Web analytics is changing fast as we discovered at the March meeting of the SDForum Business Intelligence SIG. Avinash Kaushik, Analytics Evangelist for Google, spoke on 'Web Analytics 2.0: Rethinking Decision Making in a "2.0" World'. Avinash started off by telling us how he became well known as a web analytics guru. A few years ago he started writing his blog "Occam's Razor". It soon gathered a large readership and a publisher approached him to write a book. His first book "Web Analytics: An Hour a Day" was a distillation of his blog posts. The book is a best seller even although much of its contents is available for free on the web. His second book "Web Analytics 2.0" came out recently.
Avinash is an excellent communicator with a strong personal style. One aspect of that style, quite obvious from his blog posts, is the urge to create lists of ideas. For his presentation, Avinash offered us a list of simple ideas on web sites metrics and analytics. Here are some of the ideas that he presented.
The first idea is simple and direct - Don't Suck. The suckage of a web page can be measured by a metric called Bounce. This is a relatively new metric that we had not previously heard discussed at the Business Intelligence SIG. Bounce measures the users whose experience of the web page and site is, as Avinash put it "I came. I puked. I left." and he showed us some pretty pukey pages that might back up this behavior. A typical analysis is to look at the pages with the highest bounce rate, determine why they cause that behavior and what can be done about it.
His next idea is Segment or Die. Analytics is about aggregating data to make sense of large datasets, however over-aggregation results in a single number and nothing to compare it with. Segmenting the data gives us a number of data items that we can compare. Avinash showed us a simple example where he took a hospital web site and classified the content into 8 segments and then compared the amount of content against the number of page views in each segment. It was immediately apparent where the effort should go into adding and improving content.
Analyzing your web logs only tells a part of the story, you also have to worry about what the analytics cannot tell you. Ex Defense Secretary Donald Rumsfeld is infamous for having talked about "the known knowns, the known unknowns, and the unknown unknowns". The unknown unknowns are the things that you don't even know that you don't know and therefore the thing you should be most worried about. You can start to get a handle on what you do not know by looking at your performance relative to your competitors. This is known as Benchmarking, or in the case of a deep study as Competitive Intelligence. For an example of what can be done, a recent post on the Occam's Razor blog discusses 8 sources for Competitive Intelligence data.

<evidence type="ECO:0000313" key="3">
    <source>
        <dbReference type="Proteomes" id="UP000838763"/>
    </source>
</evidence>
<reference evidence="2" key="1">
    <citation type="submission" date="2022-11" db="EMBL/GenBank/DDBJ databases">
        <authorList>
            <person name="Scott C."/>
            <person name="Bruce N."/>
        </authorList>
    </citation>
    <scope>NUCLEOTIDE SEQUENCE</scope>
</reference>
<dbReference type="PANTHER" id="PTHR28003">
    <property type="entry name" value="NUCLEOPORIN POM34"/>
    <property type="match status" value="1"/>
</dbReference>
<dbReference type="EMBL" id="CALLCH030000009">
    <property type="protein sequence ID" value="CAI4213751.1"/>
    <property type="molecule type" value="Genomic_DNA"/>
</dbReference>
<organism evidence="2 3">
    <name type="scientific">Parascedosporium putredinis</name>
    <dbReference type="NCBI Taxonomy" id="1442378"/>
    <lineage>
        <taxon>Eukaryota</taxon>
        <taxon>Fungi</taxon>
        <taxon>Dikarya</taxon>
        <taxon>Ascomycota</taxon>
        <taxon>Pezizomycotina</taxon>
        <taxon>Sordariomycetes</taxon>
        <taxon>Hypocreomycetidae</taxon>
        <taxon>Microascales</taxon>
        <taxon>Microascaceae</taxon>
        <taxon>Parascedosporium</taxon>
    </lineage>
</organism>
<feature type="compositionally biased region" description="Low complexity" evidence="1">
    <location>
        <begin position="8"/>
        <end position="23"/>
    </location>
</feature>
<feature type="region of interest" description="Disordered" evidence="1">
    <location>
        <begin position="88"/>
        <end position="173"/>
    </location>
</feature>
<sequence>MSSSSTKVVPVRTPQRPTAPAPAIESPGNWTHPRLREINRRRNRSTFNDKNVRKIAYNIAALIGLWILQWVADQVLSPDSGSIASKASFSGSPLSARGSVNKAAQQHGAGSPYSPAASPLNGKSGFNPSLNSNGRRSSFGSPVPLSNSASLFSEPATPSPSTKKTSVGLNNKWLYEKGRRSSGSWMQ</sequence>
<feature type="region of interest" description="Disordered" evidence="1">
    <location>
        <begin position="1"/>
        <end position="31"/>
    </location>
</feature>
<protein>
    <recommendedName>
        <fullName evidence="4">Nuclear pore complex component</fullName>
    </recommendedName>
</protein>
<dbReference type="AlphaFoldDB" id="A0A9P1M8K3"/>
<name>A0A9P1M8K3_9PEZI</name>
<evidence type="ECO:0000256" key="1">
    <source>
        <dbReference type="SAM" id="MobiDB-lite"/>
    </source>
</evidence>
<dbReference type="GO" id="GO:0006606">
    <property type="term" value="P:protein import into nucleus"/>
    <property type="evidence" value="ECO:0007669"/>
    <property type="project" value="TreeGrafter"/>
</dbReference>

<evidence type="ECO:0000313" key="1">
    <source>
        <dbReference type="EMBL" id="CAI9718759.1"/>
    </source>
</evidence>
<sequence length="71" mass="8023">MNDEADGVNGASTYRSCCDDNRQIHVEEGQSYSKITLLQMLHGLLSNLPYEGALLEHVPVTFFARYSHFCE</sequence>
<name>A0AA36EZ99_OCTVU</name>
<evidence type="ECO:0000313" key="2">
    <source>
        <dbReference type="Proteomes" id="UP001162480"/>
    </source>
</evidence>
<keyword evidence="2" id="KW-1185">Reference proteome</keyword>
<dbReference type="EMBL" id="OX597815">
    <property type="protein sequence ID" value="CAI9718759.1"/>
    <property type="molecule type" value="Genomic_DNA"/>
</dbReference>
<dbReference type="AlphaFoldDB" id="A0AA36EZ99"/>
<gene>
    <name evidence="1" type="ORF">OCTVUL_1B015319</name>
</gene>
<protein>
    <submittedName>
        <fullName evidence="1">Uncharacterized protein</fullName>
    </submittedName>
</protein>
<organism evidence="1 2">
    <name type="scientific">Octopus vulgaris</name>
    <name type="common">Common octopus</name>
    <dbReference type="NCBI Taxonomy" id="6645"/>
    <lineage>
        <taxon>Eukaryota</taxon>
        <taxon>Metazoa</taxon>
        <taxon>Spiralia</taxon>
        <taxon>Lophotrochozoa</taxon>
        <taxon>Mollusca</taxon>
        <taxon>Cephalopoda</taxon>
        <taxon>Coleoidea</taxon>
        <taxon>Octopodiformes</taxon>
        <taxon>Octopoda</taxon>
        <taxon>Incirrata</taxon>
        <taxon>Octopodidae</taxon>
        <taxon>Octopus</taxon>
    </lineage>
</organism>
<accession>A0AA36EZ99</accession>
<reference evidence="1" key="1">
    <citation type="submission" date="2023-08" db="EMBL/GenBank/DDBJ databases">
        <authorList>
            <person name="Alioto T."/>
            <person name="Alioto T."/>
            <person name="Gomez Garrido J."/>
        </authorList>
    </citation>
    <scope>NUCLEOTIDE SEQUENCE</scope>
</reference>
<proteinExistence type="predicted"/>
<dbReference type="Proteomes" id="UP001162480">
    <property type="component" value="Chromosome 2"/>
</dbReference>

Most web site analytics only looks for the one big conversion from a web site, however there are many other small conversions that are tracked and worth evaluating because there may be hidden value lurking in the long tail. For example, recently Avinash wanted to know what his blog was worth so that he could defend taking time away from the family to write it. After determining a value for each reader, he started adding up all the other micro-conversion like people who subscribe to the RSS feed and advertisements for his books and the non-profit organizations that he supports. Overall he came up with a figure of about $26000 per month. Now Avinash does not make a penny from his blog, so this is notional money that adds to his personal brand value, but that value seems to make the effort of writing the blog well worth the time spent.
The next idea is Fail Faster. By this Avinash means do lots of different experiment, many of which will fail, to find out what works. He led us through an example from the Obama Presidential campaign. President Obama raised huge amounts of money from many small donations on his web site. The initial web page worked well. The experiments were to try some variations on the theme. Pages with video, and stirring video at that, did very badly. A simple picture of Obama with his family did a little better than the initial picture, so that one was chosen.
Avinash showed us this example to make a number of points. The Obama analytics team was tiny. Often the best work is done by a small agile team that has the freedom to experiment. The team used free tools. Avinash believes that that good people are much more important than good tools. His suggestion for dividing up the analytics budget is to spend 90% on people and 10% on tools. Sometimes, a web site design feature starts from a HiPPO (Highest Paid Persons Opinion), which can be destructively bad, and difficult to get around because in all organizations the highest paid persons opinion is taken very seriously. The best way to counter a HiPPO is to show that other ideas work better through the results of experiments that produce hard evidence.
While some may think that web analytics is a mostly solved problem, Avinash believes we are just starting to figure out what can be done, and that there is plenty of room for more innovation. I will continue to read Occam's Razor to find out where he takes us next.